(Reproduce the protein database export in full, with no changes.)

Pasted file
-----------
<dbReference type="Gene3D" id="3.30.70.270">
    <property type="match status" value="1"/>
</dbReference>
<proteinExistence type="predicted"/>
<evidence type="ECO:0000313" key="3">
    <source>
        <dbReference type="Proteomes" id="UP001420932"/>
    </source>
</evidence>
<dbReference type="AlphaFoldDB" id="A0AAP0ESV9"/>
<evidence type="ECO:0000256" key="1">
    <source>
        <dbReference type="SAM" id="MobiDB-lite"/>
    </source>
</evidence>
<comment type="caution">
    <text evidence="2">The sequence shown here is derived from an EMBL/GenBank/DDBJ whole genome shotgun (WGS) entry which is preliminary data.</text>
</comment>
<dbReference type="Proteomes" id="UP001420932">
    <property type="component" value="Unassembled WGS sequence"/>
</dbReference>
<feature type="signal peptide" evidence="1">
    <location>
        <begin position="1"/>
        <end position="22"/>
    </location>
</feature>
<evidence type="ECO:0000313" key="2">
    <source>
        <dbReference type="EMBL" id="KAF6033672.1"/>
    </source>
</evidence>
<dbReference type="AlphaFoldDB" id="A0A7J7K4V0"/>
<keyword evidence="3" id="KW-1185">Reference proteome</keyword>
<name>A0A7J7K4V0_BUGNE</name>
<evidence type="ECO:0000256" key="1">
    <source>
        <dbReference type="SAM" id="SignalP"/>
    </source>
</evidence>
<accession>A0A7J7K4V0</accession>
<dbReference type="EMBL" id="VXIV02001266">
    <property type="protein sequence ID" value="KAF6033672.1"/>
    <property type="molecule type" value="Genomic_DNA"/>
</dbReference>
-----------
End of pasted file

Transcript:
<dbReference type="Gene3D" id="3.30.70.270">
    <property type="match status" value="1"/>
</dbReference>
<proteinExistence type="predicted"/>
<evidence type="ECO:0000313" key="3">
    <source>
        <dbReference type="Proteomes" id="UP001420932"/>
    </source>
</evidence>
<dbReference type="AlphaFoldDB" id="A0AAP0ESV9"/>
<evidence type="ECO:0000256" key="1">
    <source>
        <dbReference type="SAM" id="MobiDB-lite"/>
    </source>
</evidence>
<comment type="caution">
    <text evidence="2">The sequence shown here is derived from an EMBL/GenBank/DDBJ whole genome shotgun (WGS) entry which is preliminary data.</text>
</comment>
<dbReference type="Proteomes" id="UP001420932">
    <property type="component" value="Unassembled WGS sequence"/>
</dbReference>
<feature type="signal peptide" evidence="1">
    <location>
        <begin position="1"/>
        <end position="22"/>
    </location>
</feature>
<evidence type="ECO:0000313" key="2">
    <source>
        <dbReference type="EMBL" id="KAF6033672.1"/>
    </source>
</evidence>
<dbReference type="AlphaFoldDB" id="A0A7J7K4V0"/>
<keyword evidence="3" id="KW-1185">Reference proteome</keyword>
<name>A0A7J7K4V0_BUGNE</name>
<evidence type="ECO:0000256" key="1">
    <source>
        <dbReference type="SAM" id="SignalP"/>
    </source>
</evidence>
<accession>A0A7J7K4V0</accession>
<dbReference type="EMBL" id="VXIV02001266">
    <property type="protein sequence ID" value="KAF6033672.1"/>
    <property type="molecule type" value="Genomic_DNA"/>
</dbReference>